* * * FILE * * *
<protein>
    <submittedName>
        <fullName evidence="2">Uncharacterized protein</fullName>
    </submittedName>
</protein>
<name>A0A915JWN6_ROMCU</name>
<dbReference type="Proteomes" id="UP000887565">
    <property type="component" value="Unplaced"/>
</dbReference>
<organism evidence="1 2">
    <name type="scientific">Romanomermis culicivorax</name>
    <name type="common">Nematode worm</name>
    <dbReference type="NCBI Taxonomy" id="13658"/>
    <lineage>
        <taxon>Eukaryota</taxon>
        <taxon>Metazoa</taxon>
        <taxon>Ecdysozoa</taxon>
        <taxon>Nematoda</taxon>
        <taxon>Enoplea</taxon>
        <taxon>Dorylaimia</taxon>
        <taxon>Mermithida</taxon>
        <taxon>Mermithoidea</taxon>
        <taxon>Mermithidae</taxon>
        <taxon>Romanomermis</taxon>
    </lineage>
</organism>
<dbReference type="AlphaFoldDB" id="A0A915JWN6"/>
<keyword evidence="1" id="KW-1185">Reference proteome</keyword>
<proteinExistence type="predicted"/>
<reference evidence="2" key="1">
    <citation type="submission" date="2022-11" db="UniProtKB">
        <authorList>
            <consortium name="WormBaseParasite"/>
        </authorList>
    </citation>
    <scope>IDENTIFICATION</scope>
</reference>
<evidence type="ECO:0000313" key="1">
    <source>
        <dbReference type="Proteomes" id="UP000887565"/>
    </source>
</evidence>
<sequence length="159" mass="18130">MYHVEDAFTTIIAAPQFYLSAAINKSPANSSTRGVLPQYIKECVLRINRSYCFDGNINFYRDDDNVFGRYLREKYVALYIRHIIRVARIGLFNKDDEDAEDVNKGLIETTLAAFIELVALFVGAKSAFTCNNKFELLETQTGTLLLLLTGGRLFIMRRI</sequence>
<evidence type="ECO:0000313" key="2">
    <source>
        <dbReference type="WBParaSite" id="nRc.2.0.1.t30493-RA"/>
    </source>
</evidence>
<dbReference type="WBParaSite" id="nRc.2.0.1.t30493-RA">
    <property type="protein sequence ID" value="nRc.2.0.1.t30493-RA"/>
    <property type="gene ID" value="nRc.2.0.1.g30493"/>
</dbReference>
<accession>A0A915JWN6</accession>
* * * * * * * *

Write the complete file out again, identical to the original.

<protein>
    <submittedName>
        <fullName evidence="2">Uncharacterized protein</fullName>
    </submittedName>
</protein>
<name>A0A915JWN6_ROMCU</name>
<dbReference type="Proteomes" id="UP000887565">
    <property type="component" value="Unplaced"/>
</dbReference>
<organism evidence="1 2">
    <name type="scientific">Romanomermis culicivorax</name>
    <name type="common">Nematode worm</name>
    <dbReference type="NCBI Taxonomy" id="13658"/>
    <lineage>
        <taxon>Eukaryota</taxon>
        <taxon>Metazoa</taxon>
        <taxon>Ecdysozoa</taxon>
        <taxon>Nematoda</taxon>
        <taxon>Enoplea</taxon>
        <taxon>Dorylaimia</taxon>
        <taxon>Mermithida</taxon>
        <taxon>Mermithoidea</taxon>
        <taxon>Mermithidae</taxon>
        <taxon>Romanomermis</taxon>
    </lineage>
</organism>
<dbReference type="AlphaFoldDB" id="A0A915JWN6"/>
<keyword evidence="1" id="KW-1185">Reference proteome</keyword>
<proteinExistence type="predicted"/>
<reference evidence="2" key="1">
    <citation type="submission" date="2022-11" db="UniProtKB">
        <authorList>
            <consortium name="WormBaseParasite"/>
        </authorList>
    </citation>
    <scope>IDENTIFICATION</scope>
</reference>
<evidence type="ECO:0000313" key="1">
    <source>
        <dbReference type="Proteomes" id="UP000887565"/>
    </source>
</evidence>
<sequence length="159" mass="18130">MYHVEDAFTTIIAAPQFYLSAAINKSPANSSTRGVLPQYIKECVLRINRSYCFDGNINFYRDDDNVFGRYLREKYVALYIRHIIRVARIGLFNKDDEDAEDVNKGLIETTLAAFIELVALFVGAKSAFTCNNKFELLETQTGTLLLLLTGGRLFIMRRI</sequence>
<evidence type="ECO:0000313" key="2">
    <source>
        <dbReference type="WBParaSite" id="nRc.2.0.1.t30493-RA"/>
    </source>
</evidence>
<dbReference type="WBParaSite" id="nRc.2.0.1.t30493-RA">
    <property type="protein sequence ID" value="nRc.2.0.1.t30493-RA"/>
    <property type="gene ID" value="nRc.2.0.1.g30493"/>
</dbReference>
<accession>A0A915JWN6</accession>